Exploring the role of values-based leadership in promoting ethical conduct in schools: a case study of two schools in Gauteng
Rafout, Khensani Esther
For many years literature reiterated the great impact values-based leadership has to curb ethical conduct, positive organisational culture and ill-behaved learners in schools. This study focuses on the role that value-based leadership plays in the ethical conduct of primary school management. Hence, the study seeks to understand and explain the relationship between value-based leadership and ethical conduct of educators and leadership as well as learner behaviour in schools. The central claim is to adopt the value-based leadership approach so that schools experience less cases of unethical conduct among teaching and management staff which in turn hope to reduce learner’s ill behaviour. A qualitative research approach and case study design was utilised to investigate the phenomenon. Data was generated through interviews and document reviews. Thematic analysis was applied to provide a rich and dense description of the results. The results indicated that schools with values were more effective in teaching and learning and had fewer cases of unethical behaviour and ill-disciplined learners. These findings corroborated with the assumptions of the study which states that without common beliefs and values an organisation ceases to exist. In summary I articulate that principals need to establish and maintain shared values and be more diverse in their perceptions of values because the value-based leadership (VBL) approach because it provides ways of overcoming deficiencies in leadership and aims to recognise everyone's values in the school.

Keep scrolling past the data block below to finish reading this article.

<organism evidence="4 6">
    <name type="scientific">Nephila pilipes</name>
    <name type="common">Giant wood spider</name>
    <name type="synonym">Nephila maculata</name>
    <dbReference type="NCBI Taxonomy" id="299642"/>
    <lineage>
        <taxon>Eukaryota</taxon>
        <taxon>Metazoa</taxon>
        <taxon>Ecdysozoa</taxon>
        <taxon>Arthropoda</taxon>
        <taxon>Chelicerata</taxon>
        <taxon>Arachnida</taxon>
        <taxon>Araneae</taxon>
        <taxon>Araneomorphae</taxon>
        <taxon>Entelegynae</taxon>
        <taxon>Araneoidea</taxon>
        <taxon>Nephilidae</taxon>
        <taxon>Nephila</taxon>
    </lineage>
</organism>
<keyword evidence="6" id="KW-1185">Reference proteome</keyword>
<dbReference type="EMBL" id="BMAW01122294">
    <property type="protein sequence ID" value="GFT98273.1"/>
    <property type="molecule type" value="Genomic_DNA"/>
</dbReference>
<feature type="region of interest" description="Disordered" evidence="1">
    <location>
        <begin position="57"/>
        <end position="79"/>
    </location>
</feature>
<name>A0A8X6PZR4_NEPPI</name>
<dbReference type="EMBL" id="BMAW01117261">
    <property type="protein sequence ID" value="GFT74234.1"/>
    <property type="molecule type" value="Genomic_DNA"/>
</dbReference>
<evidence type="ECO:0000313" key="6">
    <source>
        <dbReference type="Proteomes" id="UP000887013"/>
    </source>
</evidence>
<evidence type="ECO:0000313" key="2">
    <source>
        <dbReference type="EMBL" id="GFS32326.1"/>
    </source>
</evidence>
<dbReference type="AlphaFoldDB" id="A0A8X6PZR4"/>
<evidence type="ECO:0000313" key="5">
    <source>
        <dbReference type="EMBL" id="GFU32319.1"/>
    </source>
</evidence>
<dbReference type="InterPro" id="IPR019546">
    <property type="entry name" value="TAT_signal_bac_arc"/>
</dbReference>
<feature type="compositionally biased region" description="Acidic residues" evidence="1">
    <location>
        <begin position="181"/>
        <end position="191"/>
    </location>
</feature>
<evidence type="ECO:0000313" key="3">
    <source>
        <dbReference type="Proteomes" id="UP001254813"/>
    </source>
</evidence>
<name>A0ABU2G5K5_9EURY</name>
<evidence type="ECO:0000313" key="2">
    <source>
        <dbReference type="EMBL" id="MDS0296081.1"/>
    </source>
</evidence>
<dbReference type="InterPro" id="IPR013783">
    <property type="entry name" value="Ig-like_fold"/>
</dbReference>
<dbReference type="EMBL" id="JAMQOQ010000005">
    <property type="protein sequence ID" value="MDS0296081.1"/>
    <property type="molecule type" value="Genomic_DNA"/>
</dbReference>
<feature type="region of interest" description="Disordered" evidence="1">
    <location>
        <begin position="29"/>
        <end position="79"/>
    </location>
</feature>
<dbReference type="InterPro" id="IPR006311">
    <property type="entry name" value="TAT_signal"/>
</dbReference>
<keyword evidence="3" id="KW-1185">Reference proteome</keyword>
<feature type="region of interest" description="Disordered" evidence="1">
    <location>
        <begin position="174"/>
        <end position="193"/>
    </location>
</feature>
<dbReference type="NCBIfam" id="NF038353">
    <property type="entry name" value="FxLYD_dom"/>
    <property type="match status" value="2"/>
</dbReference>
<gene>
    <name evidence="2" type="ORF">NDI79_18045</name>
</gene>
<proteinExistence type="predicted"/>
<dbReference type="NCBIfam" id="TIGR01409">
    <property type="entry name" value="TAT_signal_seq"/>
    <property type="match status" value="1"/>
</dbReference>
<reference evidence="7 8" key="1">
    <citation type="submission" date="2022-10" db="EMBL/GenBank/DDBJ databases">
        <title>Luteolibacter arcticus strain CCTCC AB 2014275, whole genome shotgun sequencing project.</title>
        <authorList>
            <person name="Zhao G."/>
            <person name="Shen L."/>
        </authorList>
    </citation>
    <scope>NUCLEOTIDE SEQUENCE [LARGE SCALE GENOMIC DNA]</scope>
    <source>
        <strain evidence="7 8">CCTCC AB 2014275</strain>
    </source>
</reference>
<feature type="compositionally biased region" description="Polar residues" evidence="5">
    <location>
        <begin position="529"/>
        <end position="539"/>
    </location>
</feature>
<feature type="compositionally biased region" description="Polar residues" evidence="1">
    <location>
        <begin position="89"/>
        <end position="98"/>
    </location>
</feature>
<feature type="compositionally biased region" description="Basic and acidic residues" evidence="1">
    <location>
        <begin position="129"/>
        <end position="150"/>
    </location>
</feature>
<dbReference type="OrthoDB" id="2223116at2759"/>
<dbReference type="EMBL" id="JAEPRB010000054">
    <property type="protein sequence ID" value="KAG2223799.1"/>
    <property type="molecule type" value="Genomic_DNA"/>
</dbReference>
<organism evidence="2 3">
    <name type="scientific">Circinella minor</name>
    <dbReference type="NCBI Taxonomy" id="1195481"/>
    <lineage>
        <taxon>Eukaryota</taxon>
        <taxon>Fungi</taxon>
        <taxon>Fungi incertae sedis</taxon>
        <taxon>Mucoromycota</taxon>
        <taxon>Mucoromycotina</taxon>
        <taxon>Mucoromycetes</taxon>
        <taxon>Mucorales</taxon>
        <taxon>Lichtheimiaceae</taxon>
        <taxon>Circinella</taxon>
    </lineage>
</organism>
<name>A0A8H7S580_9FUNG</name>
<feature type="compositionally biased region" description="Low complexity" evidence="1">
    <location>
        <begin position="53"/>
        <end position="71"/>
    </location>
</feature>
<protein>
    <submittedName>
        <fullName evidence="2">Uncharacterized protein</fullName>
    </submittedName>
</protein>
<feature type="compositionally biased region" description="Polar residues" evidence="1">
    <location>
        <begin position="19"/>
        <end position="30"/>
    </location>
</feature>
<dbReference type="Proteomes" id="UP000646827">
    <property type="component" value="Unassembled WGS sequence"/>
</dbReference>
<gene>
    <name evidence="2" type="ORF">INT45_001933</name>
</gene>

A research report submitted in partial fulfilment of the requirements for the degree of Master of Education to the School of Education in the Faculty of Humanities at the University of Witwatersrand, Johannesburg, 2020
Rafout, Khensani Esther (2020) Exploring the role of Values-Based Leadership in promoting ethical conduct in schools:a case study of two schools in Gauteng, University of the Witwatersrand, Johannesburg, <http://hdl.handle.net/10539/30030>